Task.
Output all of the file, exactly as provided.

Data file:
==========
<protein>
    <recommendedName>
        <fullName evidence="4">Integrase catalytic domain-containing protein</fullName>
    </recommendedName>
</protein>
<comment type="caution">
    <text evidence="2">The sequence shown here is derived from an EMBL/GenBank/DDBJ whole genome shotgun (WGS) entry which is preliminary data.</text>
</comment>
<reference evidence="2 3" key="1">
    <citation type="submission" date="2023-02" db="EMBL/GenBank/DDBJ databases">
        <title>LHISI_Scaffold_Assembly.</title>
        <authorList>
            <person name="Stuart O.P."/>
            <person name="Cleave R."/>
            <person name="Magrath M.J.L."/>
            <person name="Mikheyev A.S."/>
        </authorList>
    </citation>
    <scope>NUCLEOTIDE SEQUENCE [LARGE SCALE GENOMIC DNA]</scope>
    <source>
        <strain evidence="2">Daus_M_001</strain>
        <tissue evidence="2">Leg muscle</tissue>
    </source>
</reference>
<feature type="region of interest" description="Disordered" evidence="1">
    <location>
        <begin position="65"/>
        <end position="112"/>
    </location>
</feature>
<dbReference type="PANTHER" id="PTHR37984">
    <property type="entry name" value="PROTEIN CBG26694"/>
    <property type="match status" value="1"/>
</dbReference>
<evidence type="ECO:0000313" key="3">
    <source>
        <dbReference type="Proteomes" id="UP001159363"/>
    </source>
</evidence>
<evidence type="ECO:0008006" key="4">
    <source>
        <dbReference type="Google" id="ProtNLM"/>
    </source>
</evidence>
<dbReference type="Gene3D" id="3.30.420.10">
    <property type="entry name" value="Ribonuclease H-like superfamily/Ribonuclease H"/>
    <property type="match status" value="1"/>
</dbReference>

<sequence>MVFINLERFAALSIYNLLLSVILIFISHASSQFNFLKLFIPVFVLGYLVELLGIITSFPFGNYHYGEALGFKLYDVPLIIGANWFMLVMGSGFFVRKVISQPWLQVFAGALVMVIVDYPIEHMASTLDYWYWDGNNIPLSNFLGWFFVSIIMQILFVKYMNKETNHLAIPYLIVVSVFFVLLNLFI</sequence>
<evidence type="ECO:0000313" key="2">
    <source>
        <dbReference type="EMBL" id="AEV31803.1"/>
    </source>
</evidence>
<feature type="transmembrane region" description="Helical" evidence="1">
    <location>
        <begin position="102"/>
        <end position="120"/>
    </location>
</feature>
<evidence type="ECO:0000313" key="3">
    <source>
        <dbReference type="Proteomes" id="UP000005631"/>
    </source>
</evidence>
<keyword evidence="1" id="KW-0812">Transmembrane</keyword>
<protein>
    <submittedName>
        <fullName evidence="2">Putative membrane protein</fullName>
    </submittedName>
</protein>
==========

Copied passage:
<protein>
    <recommendedName>
        <fullName evidence="4">Integrase catalytic domain-containing protein</fullName>
    </recommendedName>
</protein>
<comment type="caution">
    <text evidence="2">The sequence shown here is derived from an EMBL/GenBank/DDBJ whole genome shotgun (WGS) entry which is preliminary data.</text>
</comment>
<reference evidence="2 3" key="1">
    <citation type="submission" date="2023-02" db="EMBL/GenBank/DDBJ databases">
        <title>LHISI_Scaffold_Assembly.</title>
        <authorList>
            <person name="Stuart O.P."/>
            <person name="Cleave R."/>
            <person name="Magrath M.J.L."/>
            <person name="Mikheyev A.S."/>
        </authorList>
    </citation>
    <scope>NUCLEOTIDE SEQUENCE [LARGE SCALE GENOMIC DNA]</scope>
    <source>
        <strain evidence="2">Daus_M_001</strain>
        <tissue evidence="2">Leg muscle</tissue>
    </source>
</reference>
<feature type="region of interest" description="Disordered" evidence="1">
    <location>
        <begin position="65"/>
        <end position="112"/>
    </location>
</feature>
<dbReference type="PANTHER" id="PTHR37984">
    <property type="entry name" value="PROTEIN CBG26694"/>
    <property type="match status" value="1"/>
</dbReference>
<evidence type="ECO:0000313" key="3">
    <source>
        <dbReference type="Proteomes" id="UP001159363"/>
    </source>
</evidence>
<evidence type="ECO:0008006" key="4">
    <source>
        <dbReference type="Google" id="ProtNLM"/>
    </source>
</evidence>
<dbReference type="Gene3D" id="3.30.420.10">
    <property type="entry name" value="Ribonuclease H-like superfamily/Ribonuclease H"/>
    <property type="match status" value="1"/>
</dbReference>

<sequence>MVFINLERFAALSIYNLLLSVILIFISHASSQFNFLKLFIPVFVLGYLVELLGIITSFPFGNYHYGEALGFKLYDVPLIIGANWFMLVMGSGFFVRKVISQPWLQVFAGALVMVIVDYPIEHMASTLDYWYWDGNNIPLSNFLGWFFVSIIMQILFVKYMNKETNHLAIPYLIVVSVFFVLLNLFI</sequence>
<evidence type="ECO:0000313" key="2">
    <source>
        <dbReference type="EMBL" id="AEV31803.1"/>
    </source>
</evidence>
<feature type="transmembrane region" description="Helical" evidence="1">
    <location>
        <begin position="102"/>
        <end position="120"/>
    </location>
</feature>
<evidence type="ECO:0000313" key="3">
    <source>
        <dbReference type="Proteomes" id="UP000005631"/>
    </source>
</evidence>
<keyword evidence="1" id="KW-0812">Transmembrane</keyword>
<protein>
    <submittedName>
        <fullName evidence="2">Putative membrane protein</fullName>
    </submittedName>
</protein>